The adverse respiratory and general outcomes that we observed after CPAP failure were not explicable by demographic or clinical factors alone, with odds ratios adjusted for these confounders clearly showing a heightened vulnerability to adverse outcome in those failing CPAP. We postulate that both the respiratory antecedents of CPAP failure, as well as the interventions imposed on infants after it has occurred, contribute to the burden of morbidity and the development of serious complications. The ANZNN database gives limited detail about clinical condition in the individuals commencing on CPAP, and does not allow meaningful comparison between the CPAP-F and CPAP-S groups in this respect. Similarly, no data on radiologic severity of RDS are recorded. Smaller cohort studies in which analysis of such data has been performed concur that the presence of RDS is the single most important antecedent to CPAP failure in preterm infants, with both clinical and radiologic indicators suggesting more severe disease in those destined to fail CPAP.13,14 The ANZNN data provide circumstantial evidence in favor of this, in that 96% of infants failing CPAP were given surfactant shortly after being intubated.
Beyond the presence and severity of RDS, other elements of respiratory dysfunction undoubtedly contribute to CPAP failure in some cases, and may have longer-term effects in their own right. Both intractable apnea and respiratory acidosis can be the precipitant for intubation in this setting,3,12,13 perhaps accounting for ∼20% of all instances of CPAP failure. Both clearly have the potential to contribute to neurologic complications. Similarly, the destabilization related to intubation of the deteriorating patient, the sedative medications that may be administered during and after, as well as the lung injury associated with mechanical ventilation, may all contribute to the outcome for an individual preterm infant.
Notwithstanding the contribution of other factors, given the impact of RDS on the destiny of preterm infants managed on CPAP from the outset, the obvious conclusion is to interrupt the chain of events by timely administration of exogenous surfactant. The intubate, surfactant, extubate approach is advocated and widely practiced in this setting. The disadvantages are plain: subjecting an infant to a full intubation, exposure to positive pressure ventilation even if only briefly, and the difficulty with extubation. Evidence from clinical trials suggests no advantage of the intubate, surfactant, extubate approach over CPAP alone when applied universally in the delivery room,5,22 but some advantages (decreased air leak and need for ventilation) when applied selectively to infants showing an oxygen requirement.23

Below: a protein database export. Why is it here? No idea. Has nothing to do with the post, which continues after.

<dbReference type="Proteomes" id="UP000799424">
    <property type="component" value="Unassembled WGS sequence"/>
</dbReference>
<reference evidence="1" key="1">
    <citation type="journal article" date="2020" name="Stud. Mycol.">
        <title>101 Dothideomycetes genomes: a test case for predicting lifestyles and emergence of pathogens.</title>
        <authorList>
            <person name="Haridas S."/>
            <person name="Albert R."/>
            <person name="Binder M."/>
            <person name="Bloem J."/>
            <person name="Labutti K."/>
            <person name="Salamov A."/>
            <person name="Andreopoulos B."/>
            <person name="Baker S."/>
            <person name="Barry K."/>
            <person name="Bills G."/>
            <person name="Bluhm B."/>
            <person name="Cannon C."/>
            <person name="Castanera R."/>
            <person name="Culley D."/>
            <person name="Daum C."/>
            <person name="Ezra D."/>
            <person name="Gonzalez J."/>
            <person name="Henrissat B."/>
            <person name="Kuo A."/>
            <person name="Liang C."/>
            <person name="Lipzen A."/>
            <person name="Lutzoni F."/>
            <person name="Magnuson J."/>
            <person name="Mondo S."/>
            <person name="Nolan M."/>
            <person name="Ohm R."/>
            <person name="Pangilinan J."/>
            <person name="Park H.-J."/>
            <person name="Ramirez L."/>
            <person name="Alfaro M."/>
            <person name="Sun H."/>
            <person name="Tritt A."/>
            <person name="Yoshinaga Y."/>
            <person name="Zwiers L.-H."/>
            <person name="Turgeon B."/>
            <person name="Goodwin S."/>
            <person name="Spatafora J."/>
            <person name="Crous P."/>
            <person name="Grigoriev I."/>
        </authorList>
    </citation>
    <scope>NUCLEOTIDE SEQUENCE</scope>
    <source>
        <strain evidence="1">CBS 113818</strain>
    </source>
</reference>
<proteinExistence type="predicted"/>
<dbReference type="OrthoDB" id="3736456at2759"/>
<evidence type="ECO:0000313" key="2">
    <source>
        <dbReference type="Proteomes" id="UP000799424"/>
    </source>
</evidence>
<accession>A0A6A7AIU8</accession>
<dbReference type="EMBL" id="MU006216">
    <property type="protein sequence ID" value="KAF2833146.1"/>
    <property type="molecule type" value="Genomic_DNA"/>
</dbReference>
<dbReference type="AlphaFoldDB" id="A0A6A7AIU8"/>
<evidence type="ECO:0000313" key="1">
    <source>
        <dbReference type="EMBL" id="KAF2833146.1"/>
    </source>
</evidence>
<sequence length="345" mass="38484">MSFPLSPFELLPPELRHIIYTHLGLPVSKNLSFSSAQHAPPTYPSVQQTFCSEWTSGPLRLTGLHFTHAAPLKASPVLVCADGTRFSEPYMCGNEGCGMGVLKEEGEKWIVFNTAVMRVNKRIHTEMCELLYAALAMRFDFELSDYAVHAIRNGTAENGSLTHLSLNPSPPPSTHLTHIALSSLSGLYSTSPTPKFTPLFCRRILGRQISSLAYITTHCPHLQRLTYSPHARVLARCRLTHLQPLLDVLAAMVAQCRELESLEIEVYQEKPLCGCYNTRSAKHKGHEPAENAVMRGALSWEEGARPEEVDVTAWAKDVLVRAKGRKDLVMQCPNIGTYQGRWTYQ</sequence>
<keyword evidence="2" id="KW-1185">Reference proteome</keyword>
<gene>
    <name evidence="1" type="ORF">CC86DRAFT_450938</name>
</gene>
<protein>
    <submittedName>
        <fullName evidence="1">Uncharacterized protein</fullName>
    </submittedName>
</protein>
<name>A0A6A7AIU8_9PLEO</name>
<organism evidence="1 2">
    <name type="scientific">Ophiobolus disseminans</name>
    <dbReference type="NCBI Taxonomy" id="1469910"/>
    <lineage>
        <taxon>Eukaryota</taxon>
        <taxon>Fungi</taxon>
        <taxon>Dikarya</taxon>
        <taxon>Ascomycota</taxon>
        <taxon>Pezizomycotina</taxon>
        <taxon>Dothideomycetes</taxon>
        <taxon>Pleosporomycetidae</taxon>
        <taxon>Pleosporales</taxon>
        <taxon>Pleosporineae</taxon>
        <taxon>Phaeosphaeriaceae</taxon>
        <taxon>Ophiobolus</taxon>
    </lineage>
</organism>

Another approach to bolster the surfactant pool in an infant on CPAP has been the use of techniques of minimally invasive surfactant therapy,24 with observational studies25,26 and several RCTs27,28 suggesting that CPAP failure can be averted in up to 50% of cases. Whether the downstream consequences of CPAP failure are ameliorated remains to be proven definitively, and further, larger trials are needed, including with follow-up in infancy. Individual patient data on the use of less invasive methods of surfactant administration are not currently collected by the ANZNN, and it may be that some infants who received surfactant by such methods were coded as having been intubated when in fact they were not. The impact of any resultant misclassification is likely to be negligible, as techniques of minimally invasive surfactant therapy were not widely practiced in Australia and New Zealand during the period of the study (∼1.0% of all infants at 25 to 28 weeks’ gestation, ∼0.36% at 29–32 weeks; data on file, ANZNN 2016).
Beyond consideration of surfactant therapy, optimization of an infant’s condition in general and CPAP support in particular may play a role in preventing CPAP failure. Adding noninvasive positive pressure inflations may improve functional residual capacity in those languishing on CPAP with surfactant deficiency, but this mode of noninvasive support was not found to improve outcomes in a recent large trial.29 By contrast, early use of caffeine for infants <1250 g may help regularize breathing patterns and prevent CPAP failure related to apnea, and may reduce the incidence of BPD by other mechanisms.30